Heartworm disease is a serious condition that can result in severe lung disease, heart failure, organ damage, and even death in pets. Our Clemmons vets explain why preventing heartworm is much better than treatment.
What is heartworm?
A parasitic worm called Dirofilaria Immitis, which is spread through the bite of a mosquito, is the primary cause of heartworm disease in pets living in the Winston-Salem area.
The worm makes your pet (mainly dogs, cats and ferrets) their 'definitive host'. This means that the worms mature into adults, mate and produce offspring while living inside your pet.
These worms are known as heartworms because they live in the heart, lungs and blood vessels of infected animals.
What are symptoms of heartworm disease?
Sadly, the symptoms of heartworm aren't apparent until the disease has progressed severely. Typical symptoms of progressed heartworm disease include coughing, difficulty breathing, fatigue, a swollen abdomen, and weight loss.
How do vets detect heartworms in pets?
Blood tests are used by vets to detect heartworm proteins (antigens) in your pet's blood.
Heartworm proteins cannot be detected until about 5 months after an infected mosquito bites your pet.
What if my pet is diagnosed with heartworms?
Preventing heart disease is much cheaper and better for your pet than treatment.
A number of treatment options are available if your pet is diagnosed with heartworm disease. Your veterinarian can help you to choose the right treatment for your animal.
Keep in mind that treatment is expensive and requires multiple visits to the vet, bloodwork, x-rays, hospitalization, and a series of injections. It's also potentially toxic to your pet’s body and may cause serious complications.
The FDA has approved an arsenic-containing drug called Melarsomine Dihydrochloride to kill adult heartworms in pets. This drug is administered by your vet through an injection into the back muscles of your pet.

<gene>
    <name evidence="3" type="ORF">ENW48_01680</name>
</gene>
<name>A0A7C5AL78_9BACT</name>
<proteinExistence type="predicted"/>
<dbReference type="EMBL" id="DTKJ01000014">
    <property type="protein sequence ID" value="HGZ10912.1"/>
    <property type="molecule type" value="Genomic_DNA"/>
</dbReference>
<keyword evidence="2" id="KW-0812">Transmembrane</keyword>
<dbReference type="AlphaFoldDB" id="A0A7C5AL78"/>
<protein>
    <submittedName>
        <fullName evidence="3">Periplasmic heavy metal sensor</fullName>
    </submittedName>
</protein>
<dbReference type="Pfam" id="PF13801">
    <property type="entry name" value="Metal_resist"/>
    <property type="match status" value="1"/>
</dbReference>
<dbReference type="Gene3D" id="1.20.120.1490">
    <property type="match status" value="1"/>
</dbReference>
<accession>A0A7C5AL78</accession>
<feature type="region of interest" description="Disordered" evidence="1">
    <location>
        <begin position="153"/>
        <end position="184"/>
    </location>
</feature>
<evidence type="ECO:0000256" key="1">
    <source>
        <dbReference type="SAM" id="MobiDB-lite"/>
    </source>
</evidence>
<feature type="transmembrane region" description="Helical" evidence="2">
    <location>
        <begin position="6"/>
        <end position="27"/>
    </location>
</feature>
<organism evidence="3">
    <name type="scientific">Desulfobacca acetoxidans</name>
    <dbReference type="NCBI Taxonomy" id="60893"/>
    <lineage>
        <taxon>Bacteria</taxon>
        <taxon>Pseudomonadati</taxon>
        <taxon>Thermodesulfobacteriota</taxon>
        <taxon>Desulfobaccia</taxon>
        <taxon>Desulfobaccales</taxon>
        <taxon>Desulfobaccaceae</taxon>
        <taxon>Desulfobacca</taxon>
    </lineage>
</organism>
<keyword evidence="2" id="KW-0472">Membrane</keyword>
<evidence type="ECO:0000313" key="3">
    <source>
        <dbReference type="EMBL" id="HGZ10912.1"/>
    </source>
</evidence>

Topical FDA-approved solutions are also available to treat heartworm. These solutions help to get rid of parasites in the bloodstream when applied to your pet's skin.
How can I prevent my pet from getting heartworm disease?
The primary way of preventing heartworm disease is by keeping your pet on a prevention medication available from your vet.
Even if your pet is already on preventive heartworm medication, our Clemmons vets recommend testing your pet for heartworms annually.
Many heartworm preventive medications will also protect your pet against other parasites including roundworms, hookworms and whipworms.
Heartworm prevention is easy, safe and much more affordable than treating the progressed disease. Speak to our veterinarian professionals about heartworm prevention for your pet.
Heartworm Prevention is part of our annual Wellness Plans. Choose the Wellness Plan that's right for your pet.
Looking for a vet in Clemmons?
We're always accepting new patients, so contact our veterinary hospital today to book your pet's first appointment.
Related Articles View All
Hepatitis is a liver disorder that can lead to some very serious symptoms and health complications for your feline friend. Today, our Clemmons vets outline the two types of hepatitis seen in cats, symptoms, and how this serious condition can be treated.
If your kitty is cuddlier than they should be your cat may be facing an increased risk of health issues. Carrying just a few extra ounces can make a big difference to your cat's overall health and longevity. Today our Clemmons vets explain how you can tell if you have an overweight cat.
If your dog is itching and scratching it could be a sign that your pooch is suffering from a skin condition called dermatitis. Today our Clemmons vets explain what could be causing your pet's skin issues and what to do.
We know that you may think of your kitty as just big and cuddly, but carrying as little as a few extra ounces can make a big difference to your cat's overall health and longevity. Here our Clemmons vets explain how to tell if your cat is overweight.
When our Clemmons vets have the sad task of diagnosing cancer in a dog, the owner's first question is typically - how long can my dog live with cancer? Today our vets explain why that's such a difficult question to answer even with today's advanced diagnostics and treatments.